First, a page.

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App Inventor: Create Your Own Android Apps [Paperback]

by David Wolber, Hal Abelson, Ellen Spertus, Liz Looney
3.4 out of 5 stars  See all reviews (16 customer reviews)

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Book Description

May 13, 2011 1449397484 978-1449397487 1

Yes, you can create your own apps for Android phones—and it's easy to do. This extraordinary book introduces App Inventor for Android, a powerful visual tool that lets anyone build apps for Android-based devices. Learn the basics of App Inventor with step-by-step instructions for more than a dozen fun projects, such as creating location-aware apps, data storage, and apps that include decision-making logic.

The second half of the book features an Inventor's manual to help you understand the fundamentals of app building and computer science. App Inventor makes an excellent textbook for beginners and experienced developers alike.

  • Design games and other apps with 2D graphics and animation
  • Create custom multi-media quizzes and study guides
  • Create a custom tour of your city, school, or workplace
  • Use an Android phone to control a LEGO® MINDSTORMS® NXT robot
  • Build location-aware apps by working with your phone’s sensors
  • Explore apps that incorporate information from the Web
  • Learn computer science as you build your apps

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Editorial Reviews

About the Author

David Wolber is the Chair of Computer Science at the University of San Francisco, and teaches App Inventor in a course at USF. He worked with the App Inventor team, and authored the advanced tutorials found on the App Inventor site. The apps created by his students– mostly humanities and business majors with no prior programming experience–have been chronicled in articles of The New York Times, San Francisco Chronicle, Tech Crunch, Fortune.CNN.com, and Yahoo News.

Harold (Hal) Abelson, a professor of Electrical Engineering and Computer Science at MIT, has a longstanding interest in using computation as a conceptual framework in teaching. He has played a key role in fostering MIT institutional educational technology initiativeI, and is a founding director of Creative Commons and Public Knowledge. Hal’s book, Turtle Geometry, written with Andrea diSessa in 1981, presented a computational approach to geometry that has been cited as "the first step in a revolutionary change in the entire teaching/learning process."

Ellen Spertus is an Associate Professor of Computer Science at Mills College, where she has taught with App Inventor, and a Senior Research Scientist at Google, where she was one of the App Inventor developers. She and her work have been written about in Wired, USA Today (which described her as "a geek with principles"), and in The New York Times (as one of three "women who might change the face of the computer industry"). In addition to her many technical publications, her writings have appeared in the book She's Such a Geek: Women Write about Science, Technology, and Other Nerdy Stuff and in the magazines Technology Review, Chronicle of Higher Education, Odyssey: Adventures in Science, and Glamour.

Liz Looney is a senior software engineer at Google, where she helped develop App Inventor and is a member of the Robotics Task Force. She has over 20 years of experience in creating programming tools and holds a bachelor's degree in Computer Science from The University of New Hampshire.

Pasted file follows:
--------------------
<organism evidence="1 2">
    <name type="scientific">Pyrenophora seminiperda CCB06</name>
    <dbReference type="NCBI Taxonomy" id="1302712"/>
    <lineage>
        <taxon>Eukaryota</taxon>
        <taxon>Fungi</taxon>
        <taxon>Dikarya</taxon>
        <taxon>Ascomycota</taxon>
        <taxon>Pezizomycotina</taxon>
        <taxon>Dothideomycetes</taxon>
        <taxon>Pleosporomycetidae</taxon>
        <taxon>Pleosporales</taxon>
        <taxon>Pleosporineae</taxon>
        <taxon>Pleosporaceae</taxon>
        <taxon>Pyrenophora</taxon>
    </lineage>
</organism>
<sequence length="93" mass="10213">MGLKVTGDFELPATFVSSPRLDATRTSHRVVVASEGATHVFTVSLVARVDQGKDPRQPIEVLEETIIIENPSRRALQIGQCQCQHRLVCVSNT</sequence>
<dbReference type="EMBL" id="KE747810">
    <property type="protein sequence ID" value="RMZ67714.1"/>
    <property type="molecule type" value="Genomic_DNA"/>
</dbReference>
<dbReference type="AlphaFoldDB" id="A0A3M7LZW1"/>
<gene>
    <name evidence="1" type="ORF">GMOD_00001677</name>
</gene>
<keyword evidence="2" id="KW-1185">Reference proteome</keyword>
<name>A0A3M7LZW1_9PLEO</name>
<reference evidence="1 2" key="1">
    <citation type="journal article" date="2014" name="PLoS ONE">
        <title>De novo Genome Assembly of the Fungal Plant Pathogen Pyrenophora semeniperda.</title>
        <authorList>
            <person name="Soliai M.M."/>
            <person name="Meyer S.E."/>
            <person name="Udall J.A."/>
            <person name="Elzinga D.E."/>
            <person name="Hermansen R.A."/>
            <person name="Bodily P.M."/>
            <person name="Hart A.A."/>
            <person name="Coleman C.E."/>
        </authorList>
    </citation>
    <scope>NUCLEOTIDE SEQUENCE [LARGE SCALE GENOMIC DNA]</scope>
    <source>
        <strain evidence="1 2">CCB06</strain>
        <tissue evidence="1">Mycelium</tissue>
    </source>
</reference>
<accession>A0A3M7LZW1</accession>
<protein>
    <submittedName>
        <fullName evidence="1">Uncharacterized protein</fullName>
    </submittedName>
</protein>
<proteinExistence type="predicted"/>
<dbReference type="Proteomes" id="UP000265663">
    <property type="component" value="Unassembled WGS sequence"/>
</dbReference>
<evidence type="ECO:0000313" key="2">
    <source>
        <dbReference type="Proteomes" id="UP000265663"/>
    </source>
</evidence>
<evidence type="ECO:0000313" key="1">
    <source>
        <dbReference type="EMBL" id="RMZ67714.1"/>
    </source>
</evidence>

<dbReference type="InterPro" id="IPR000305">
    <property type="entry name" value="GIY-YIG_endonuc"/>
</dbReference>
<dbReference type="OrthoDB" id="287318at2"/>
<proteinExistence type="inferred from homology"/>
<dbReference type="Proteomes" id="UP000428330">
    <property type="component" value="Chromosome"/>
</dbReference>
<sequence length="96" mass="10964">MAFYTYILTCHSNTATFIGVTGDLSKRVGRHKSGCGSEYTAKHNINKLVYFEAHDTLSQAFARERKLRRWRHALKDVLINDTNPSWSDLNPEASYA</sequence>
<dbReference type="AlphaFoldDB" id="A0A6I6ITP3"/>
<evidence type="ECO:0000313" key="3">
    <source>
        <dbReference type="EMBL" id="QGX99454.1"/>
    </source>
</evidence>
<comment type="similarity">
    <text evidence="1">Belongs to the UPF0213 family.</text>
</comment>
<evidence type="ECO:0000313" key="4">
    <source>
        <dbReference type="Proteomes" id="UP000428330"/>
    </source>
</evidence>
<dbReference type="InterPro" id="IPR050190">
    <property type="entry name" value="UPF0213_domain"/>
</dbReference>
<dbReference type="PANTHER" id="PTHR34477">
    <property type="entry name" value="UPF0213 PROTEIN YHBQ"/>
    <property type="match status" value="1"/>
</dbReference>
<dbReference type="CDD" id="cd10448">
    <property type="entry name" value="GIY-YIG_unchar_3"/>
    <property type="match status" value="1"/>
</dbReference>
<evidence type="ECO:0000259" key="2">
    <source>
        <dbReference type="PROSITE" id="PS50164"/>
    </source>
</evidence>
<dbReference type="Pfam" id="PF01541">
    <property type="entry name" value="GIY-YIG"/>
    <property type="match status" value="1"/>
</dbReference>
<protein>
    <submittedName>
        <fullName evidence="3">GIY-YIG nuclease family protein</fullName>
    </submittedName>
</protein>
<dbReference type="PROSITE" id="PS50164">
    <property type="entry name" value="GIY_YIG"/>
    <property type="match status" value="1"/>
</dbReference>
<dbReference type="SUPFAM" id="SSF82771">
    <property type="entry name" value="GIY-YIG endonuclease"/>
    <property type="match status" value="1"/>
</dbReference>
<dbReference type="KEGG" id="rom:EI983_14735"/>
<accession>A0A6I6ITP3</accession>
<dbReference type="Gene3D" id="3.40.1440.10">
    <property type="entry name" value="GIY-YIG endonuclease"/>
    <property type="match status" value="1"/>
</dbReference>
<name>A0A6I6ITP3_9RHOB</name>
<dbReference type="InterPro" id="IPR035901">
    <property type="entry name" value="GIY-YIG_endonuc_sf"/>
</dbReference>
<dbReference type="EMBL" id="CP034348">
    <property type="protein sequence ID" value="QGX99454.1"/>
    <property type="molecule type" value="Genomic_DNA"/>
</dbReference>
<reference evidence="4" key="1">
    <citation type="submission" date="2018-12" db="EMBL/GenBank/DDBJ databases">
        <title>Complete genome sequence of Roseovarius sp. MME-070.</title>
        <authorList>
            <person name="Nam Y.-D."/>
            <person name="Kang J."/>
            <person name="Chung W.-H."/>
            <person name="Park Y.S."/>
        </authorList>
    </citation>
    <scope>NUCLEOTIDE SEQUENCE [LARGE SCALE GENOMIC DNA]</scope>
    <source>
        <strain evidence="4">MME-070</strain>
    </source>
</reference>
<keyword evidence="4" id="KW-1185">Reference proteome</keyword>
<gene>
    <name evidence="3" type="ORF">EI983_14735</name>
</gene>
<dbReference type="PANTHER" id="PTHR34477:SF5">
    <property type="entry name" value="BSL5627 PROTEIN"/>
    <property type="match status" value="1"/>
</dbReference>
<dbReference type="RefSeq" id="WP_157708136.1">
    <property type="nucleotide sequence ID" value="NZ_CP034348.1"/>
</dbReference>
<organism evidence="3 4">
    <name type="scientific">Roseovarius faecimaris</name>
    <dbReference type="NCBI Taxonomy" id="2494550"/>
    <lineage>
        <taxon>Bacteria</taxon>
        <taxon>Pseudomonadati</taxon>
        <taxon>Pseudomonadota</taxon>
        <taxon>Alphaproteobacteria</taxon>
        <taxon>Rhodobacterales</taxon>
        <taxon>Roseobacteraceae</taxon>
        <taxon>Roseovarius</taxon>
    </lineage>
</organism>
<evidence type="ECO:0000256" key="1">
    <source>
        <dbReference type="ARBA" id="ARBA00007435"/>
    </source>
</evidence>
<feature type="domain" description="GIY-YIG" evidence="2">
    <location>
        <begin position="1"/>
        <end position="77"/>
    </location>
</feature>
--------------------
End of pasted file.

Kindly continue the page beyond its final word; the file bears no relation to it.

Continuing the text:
Product Details

  • Paperback: 386 pages
  • Publisher: O'Reilly Media; 1 edition (May 13, 2011)
  • Language: English
  • ISBN-10: 1449397484
  • ISBN-13: 978-1449397487
  • Product Dimensions: 9.1 x 6.9 x 0.9 inches
  • Shipping Weight: 1.6 pounds (View shipping rates and policies)
  • Average Customer Review: 3.4 out of 5 stars  See all reviews (16 customer reviews)
  • Amazon Best Sellers Rank: #314,865 in Books (See Top 100 in Books)

More About the Author

David Wolber is a professor at the University of San Francisco. He teaches App Inventor in his "Computing, Robots, and the Web" course at USF. The apps created by his students- mostly humanities and business majors with no prior programming experience-have been chronicled in articles of the New York Times, San Francisco Chronicle, Tech Crunch and Wired Magazine

David began teaching App Inventor as part of Google's 2009 pilot program involving ten universities. In 2010, he received a grant from Google to work with the App Inventor team and authored the advanced tutorials that appear on the App Inventor site. His video series on App Inventor is available at oreilly.com.

Customer Reviews

Most Helpful Customer Reviews
8 of 8 people found the following review helpful
5.0 out of 5 stars Love this book! May 24, 2011
By NM
Format:Paperback|Verified Purchase
I have been learning to use App Inventor since I first got a smart phone about six months ago. This book is a much needed learning text for App Inventor. It teaches by having you build examples apps with each one getting a little harder and introducing new concepts.
It starts with Hello Purr, a variation of Hello World. The book makes even this well-known app fun because of a couple of variations it throws in.
In the meantime it explains everything step by step and teaches useful programming practices like testing often, in fact each time you add something new to your program.
The chapters are all well illustrated including a few fun photographs of real people illustrating something about the app.
The book is divided into two main sections. The first section, thankfully, is all the fun apps which you build and learn by doing.
The second section, called Inventor's Manual, is also very interesting when you are ready for it. It discusses issues from a programmers point of view with suggestions on incremental development and similar helpful programming design tips.
It also includes an in depth discussion of all the features, components, and blocks in App Inventor.
The two sections of the book, the tutorials and the Inventor's Manual together provide far more coherent and approachable documentation for App Inventor than Google's on-line documentation.
For anyone who craves a little structure in their learning, I highly recommend this book.
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11 of 13 people found the following review helpful
4.0 out of 5 stars Describes a bold new programming paradigm May 25, 2011
Format:Paperback